Laparoscopic & Endoscopic Procedures

Dr. Drew Luce performing Minimally Invasive Procedures for Dogs and Cats

For the last 10 years, Aldie Vet has been on the forefront of performing both laparoscopic and endoscopic procedures in companion pets. There are many benefits to replacing traditional sterilization surgeries with less invasive procedures.


A few smaller “keyhole” incisions are used during a laparoscopic or endoscopic procedure which produces less pain and external scarring, reduced blood loss during procedure, and healing may be faster than traditional, open surgery. Images created by the telescope during a laparoscopic or endoscopic procedure are magnified when they appear on the monitor. This gives the surgeon more detail about the tissues than might be available using traditional surgery. A major benefit of is that the surgeon will be able to precisely diagnose the areas needing attention, as well as potentially uncover other conditions where symptoms are not yet present. Post operatively, patients are in less discomfort following a laparoscopic or endoscopic procedure. Less pain means less pain medicine. Also, with shorter incisions, patients can return to their normal activity faster than if they had a much longer incision due to traditional surgery. This helps patients experience a shorter hospital stay, if any.  The risk of infection is reduced following a laparoscopic or endoscopic procedure. This is because delicate tissues are not exposed to the air of the operating room over long periods of time. Also, the “keyhole” size incisions require less post-operative care and heal much faster.


Our list of capabilities is constantly growing. If you do not see a procedure listed, please contact our hospital.

  • Abdominal exploration and biopsy
  • Feeding tube placement
  • Incisional gastropexy
  • Ovariohysterectomy and ovariectomy
  • Ovarian remnant removal
  • Cystoscopy
  • Enterotomy
  • Cryptorchid surgery
  • Cholecystectomy
  • Adrenalectomy
  • Thoracic exploration
  • Pulmonary and pleural biopsy
  • Pericardial window
  • Lung lobectomy
  • Right auricular mass excision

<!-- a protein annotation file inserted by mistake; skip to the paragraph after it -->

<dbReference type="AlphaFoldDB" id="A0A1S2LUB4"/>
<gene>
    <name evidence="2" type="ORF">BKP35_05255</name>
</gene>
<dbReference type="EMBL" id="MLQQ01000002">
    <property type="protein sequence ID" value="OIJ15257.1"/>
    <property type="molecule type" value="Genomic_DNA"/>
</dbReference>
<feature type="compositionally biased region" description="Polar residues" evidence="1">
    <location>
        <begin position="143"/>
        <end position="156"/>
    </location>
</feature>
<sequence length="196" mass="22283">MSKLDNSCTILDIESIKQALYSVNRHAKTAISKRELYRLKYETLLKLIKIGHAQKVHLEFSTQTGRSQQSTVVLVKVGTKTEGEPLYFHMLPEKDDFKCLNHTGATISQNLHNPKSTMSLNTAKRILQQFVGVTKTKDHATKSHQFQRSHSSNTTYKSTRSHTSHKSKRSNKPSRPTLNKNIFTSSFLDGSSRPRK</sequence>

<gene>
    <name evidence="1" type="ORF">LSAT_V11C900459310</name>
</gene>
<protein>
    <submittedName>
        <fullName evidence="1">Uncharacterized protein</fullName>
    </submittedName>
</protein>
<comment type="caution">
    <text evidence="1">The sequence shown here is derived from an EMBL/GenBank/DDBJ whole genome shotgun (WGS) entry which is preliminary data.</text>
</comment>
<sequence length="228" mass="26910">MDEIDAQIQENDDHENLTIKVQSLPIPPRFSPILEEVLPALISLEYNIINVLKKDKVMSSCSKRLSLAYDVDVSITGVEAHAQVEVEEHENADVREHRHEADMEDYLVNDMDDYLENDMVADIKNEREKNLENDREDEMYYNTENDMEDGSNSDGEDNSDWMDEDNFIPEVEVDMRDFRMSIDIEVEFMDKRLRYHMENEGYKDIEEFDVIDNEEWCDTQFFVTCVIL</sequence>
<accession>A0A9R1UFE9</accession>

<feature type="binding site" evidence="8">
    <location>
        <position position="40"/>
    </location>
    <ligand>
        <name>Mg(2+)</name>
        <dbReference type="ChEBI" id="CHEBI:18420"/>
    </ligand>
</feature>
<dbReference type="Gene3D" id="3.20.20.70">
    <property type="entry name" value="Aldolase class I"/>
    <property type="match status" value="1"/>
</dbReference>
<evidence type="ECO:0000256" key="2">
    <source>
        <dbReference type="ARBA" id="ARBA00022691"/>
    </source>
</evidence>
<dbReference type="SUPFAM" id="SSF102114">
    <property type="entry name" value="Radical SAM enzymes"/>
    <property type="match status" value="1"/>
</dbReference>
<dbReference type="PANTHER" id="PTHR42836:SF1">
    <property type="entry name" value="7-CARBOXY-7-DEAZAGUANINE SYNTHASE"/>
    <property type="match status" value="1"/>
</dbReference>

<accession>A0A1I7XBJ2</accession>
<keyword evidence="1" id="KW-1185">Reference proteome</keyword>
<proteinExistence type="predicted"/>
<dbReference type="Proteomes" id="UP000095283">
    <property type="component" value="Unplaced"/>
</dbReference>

• Thoracic duct ligation
  • Bladder and urethral exploration and biopsy
  • Nasal exploration
  • Foreign body removal
  • External and middle ear exploration and biopsy


Bronchoscopy is the endoscopic technique for examining the lungs. Bronchoscopy allows for thorough visual examination of the respiratory tract to identify structural abnormalities, collect samples of abnormal airway secretions, identify and remove foreign bodies and biopsy lesions or tumors.

Cystoscopy is the exploration of the urinary bladder.  This procedure is appropriate for a large number of small animal patients, including those presenting with chronic cystitis, pollakiuria, hematuria, stranguria, incontinence, trauma, calculi, and abnormal radiographs.         

Gastrointestinal Endoscopy is the endoscopic exploration of the stomach and intestines, a partial list of indications include: regurgitation, dysphagia, salivation, nausea, vomiting, hematemesis, melena, anorexia, diarrhea, weight loss, hematochezia, fecal mucus and tenesmus. It is most commonly used for obtaining biopsies and the removal of ingested foreign bodies.

Gastropexy is a preventative surgery.  This surgery is indicated for at-risk dogs to prevent the twisting of the stomach which is fatal if not treated quickly. The stomach is sutured to the abdominal wall in order to prevent the stomach from twisting. A gastropexy is often done at the same time as a laparoscopic spay.

Laparoscopy is the technique for viewing the abdominal organs. Laparoscopy is commonly used as a diagnostic tool for taking biopsies of the liver, kidney, pancreas, or abdominal masses. Other diagnostic applications include evaluation of abdominal trauma, bile duct patency, response to therapy, splenoportography or abnormal radiographic findings. Laparoscopic surgeries being performed include adrenalectomy, gastropexy, hernia repair and laparoscopic spays.        

Laparoscopic Spays are an alternative to a traditional spay.  Performed through one small incision in the abdomen rather than a large incision it offers a less painful, faster healing alternative to traditional spays. A study published in the 2005 Journal of the Veterinary Medical Association concluded laparoscopic spays caused less surgical stress and up to 65% less post-operative pain than a traditional open surgical spay.

Otoscopy allows for examination of both the external and middle ear; it is one of the most common applications of endoscopy in veterinary medicine. Otoscopy allows for safe and thorough ear cleaning under constant visualization, removal of foreign objects, polyp removal and diagnostic sampling. Disorders of the external ear are common in dogs; the visualization afforded by this technique make it a precise means of assessment of treatment and follow-up.

Rhinoscopy is the exploration of the nose and back of the throat, commonly indicated in dogs and cats with nasal discharge, nasal obstruction, chronic sneezing, epistaxis, facial distortion, nasal pain, acute severe sneezing, reverse sneezing and abnormal radiographs.